A paramahaṁsa is one who has taken shelter of the Parabrahman, the Supreme Personality of Godhead. If one takes shelter of the paramahaṁsa spiritual master, gradually, through training and instruction, he will become detached from worldly life and ultimately return home, back to Godhead. The particular mention of aṅganāśramam asattama-yūtha-gātham is very interesting. The whole world is in the clutches of māyā, being controlled by woman. Not only is one controlled by the woman who is one’s wife, but one is also controlled by so many sex literatures. That is the cause of one’s being entangled in the material world. One cannot give up this abominable association through one’s own effort, but if one takes shelter of a bona fide spiritual master who is a paramahaṁsa, he will gradually be elevated to the platform of spiritual life.
The pleasing words of the Vedas that inspire one to elevate oneself to the heavenly planets or merge into the existence of the Supreme are for the less intelligent, who are described in Bhagavad-gītā as māyayāpahṛta-jñānāḥ, “those whose knowledge is taken away by the illusory energy.” Real knowledge means understanding the miserable condition of material life. One should take shelter of a bona fide liberated soul, the spiritual master, and gradually elevate himself to the spiritual platform and thus become detached from the material world. According to Śrīla Viśvanātha Cakravartī Ṭhākura, haṁsa-śaraṇam refers to the cottage in which saintly persons live. Generally a saintly person lives in a remote place in the forest or in a humble cottage. However, we should note that the times have changed. It may be beneficial for a saintly person’s own interest to go to the forest and live in a cottage, but if one becomes a preacher, especially in Western countries, he has to invite many classes of men who are accustomed to living in comfortable apartments. Therefore in this age a saintly person has to make proper arrangements to receive people and attract them to the message of Kṛṣṇa consciousness. Śrīla Bhaktisiddhānta Sarasvatī Ṭhākura, perhaps for the first time, introduced motorcars and palatial buildings for the residence of saintly persons just to attract the general public in big cities. The main fact is that one has to associate with a saintly person. In this age people are not going to search out a saint in the forest, so the saints and sages have to come to the big cities to make arrangements to receive the people in general, who are accustomed to the modern amenities of material life. Gradually such persons will learn that palatial buildings or comfortable apartments are not at all necessary. The real necessity is to become free from material bondage in whatever way possible. According to the orders of Śrīla Rūpa Gosvāmī:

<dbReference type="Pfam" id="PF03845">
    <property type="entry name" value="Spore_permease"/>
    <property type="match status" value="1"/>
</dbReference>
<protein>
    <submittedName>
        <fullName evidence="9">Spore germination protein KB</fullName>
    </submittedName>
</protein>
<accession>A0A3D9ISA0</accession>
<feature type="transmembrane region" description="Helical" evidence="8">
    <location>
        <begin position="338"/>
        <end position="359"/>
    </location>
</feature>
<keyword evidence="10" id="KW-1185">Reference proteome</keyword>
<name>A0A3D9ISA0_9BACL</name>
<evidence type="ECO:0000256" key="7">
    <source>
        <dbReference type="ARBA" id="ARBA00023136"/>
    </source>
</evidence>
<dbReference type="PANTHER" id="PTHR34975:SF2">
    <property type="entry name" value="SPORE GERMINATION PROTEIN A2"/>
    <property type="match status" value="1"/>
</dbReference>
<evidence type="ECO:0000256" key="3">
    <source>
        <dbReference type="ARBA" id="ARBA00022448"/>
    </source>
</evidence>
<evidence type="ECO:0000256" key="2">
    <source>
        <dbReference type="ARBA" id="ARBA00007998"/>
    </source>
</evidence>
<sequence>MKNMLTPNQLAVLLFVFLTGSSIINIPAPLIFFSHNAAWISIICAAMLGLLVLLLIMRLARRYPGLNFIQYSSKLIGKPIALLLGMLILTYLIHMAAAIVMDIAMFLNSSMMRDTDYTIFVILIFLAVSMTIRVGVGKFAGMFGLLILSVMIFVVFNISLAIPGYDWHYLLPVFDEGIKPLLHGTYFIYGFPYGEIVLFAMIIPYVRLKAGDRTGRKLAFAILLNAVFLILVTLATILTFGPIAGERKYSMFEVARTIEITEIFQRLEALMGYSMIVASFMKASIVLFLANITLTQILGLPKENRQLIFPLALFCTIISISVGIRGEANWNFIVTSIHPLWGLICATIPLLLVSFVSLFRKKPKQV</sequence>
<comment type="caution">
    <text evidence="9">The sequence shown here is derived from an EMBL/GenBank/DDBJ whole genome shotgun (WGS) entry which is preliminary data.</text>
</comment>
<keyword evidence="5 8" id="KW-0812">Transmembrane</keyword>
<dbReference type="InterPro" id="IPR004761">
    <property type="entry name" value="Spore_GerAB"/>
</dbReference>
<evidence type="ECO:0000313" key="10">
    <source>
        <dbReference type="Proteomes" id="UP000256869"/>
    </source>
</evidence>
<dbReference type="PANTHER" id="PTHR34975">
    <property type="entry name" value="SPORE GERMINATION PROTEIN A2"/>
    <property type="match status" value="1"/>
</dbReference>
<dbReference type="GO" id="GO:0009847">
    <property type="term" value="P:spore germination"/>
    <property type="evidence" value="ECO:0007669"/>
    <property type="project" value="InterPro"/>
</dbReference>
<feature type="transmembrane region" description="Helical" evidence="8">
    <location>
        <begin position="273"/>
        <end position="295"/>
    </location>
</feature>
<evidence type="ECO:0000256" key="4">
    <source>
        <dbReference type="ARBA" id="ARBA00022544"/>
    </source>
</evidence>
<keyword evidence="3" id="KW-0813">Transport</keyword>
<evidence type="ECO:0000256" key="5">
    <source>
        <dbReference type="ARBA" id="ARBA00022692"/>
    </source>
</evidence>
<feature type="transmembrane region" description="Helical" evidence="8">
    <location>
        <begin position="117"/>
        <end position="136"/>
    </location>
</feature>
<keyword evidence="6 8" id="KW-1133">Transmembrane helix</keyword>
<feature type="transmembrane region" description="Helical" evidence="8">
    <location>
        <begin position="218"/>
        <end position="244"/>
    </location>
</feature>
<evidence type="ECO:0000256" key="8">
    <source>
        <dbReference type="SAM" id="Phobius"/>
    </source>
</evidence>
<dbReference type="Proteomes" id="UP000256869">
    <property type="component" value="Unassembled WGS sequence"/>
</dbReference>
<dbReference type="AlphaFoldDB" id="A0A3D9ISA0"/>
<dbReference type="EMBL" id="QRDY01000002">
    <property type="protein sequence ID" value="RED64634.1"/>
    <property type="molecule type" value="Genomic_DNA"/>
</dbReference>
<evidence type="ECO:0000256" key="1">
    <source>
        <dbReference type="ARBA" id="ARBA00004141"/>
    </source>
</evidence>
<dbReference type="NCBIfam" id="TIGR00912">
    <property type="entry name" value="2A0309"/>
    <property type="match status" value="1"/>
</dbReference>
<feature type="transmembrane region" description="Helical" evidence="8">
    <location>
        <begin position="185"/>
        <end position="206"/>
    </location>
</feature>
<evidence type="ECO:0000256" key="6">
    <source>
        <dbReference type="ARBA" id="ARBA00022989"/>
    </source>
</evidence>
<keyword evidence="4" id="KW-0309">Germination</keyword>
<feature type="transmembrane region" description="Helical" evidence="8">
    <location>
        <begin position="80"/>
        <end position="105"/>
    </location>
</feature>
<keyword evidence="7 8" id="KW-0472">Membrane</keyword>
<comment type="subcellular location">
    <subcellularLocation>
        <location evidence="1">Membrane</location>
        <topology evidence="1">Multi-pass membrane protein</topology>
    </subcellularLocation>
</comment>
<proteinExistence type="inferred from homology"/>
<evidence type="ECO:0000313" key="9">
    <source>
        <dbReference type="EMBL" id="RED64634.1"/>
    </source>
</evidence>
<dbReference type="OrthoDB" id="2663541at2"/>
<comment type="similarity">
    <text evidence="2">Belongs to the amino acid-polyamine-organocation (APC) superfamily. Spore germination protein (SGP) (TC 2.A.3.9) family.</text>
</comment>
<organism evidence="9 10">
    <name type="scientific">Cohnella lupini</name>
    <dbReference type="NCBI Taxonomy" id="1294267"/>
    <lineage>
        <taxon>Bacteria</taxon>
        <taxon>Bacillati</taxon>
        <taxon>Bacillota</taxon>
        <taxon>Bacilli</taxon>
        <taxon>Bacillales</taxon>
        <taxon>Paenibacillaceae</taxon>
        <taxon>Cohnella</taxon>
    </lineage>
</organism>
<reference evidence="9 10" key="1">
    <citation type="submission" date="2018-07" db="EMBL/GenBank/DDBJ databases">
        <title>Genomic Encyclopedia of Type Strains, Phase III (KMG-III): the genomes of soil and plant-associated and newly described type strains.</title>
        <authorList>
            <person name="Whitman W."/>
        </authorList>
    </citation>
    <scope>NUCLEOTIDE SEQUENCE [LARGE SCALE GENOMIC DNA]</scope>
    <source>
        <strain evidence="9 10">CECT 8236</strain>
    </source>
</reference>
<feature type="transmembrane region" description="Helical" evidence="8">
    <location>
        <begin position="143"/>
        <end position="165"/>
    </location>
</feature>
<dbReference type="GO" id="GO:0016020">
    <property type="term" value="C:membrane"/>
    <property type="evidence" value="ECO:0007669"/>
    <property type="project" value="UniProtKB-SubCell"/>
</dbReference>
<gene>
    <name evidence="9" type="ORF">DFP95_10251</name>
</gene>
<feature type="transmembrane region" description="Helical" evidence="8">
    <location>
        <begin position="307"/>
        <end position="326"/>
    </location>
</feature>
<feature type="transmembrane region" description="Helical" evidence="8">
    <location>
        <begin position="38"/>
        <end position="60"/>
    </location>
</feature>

yuktaṁ vairāgyam ucyate
“When one is not attached to anything, but at the same time accepts everything in relation to Kṛṣṇa, one is rightly situated above possessiveness.” (Bhakti-rasāmṛta-sindhu 1.2.255)
One should not be attached to material opulence, but material opulence may be accepted in the Kṛṣṇa consciousness movement to facilitate the propagation of the movement. In other words, material opulence may be accepted as yukta-vairāgya, that is, for renunciation.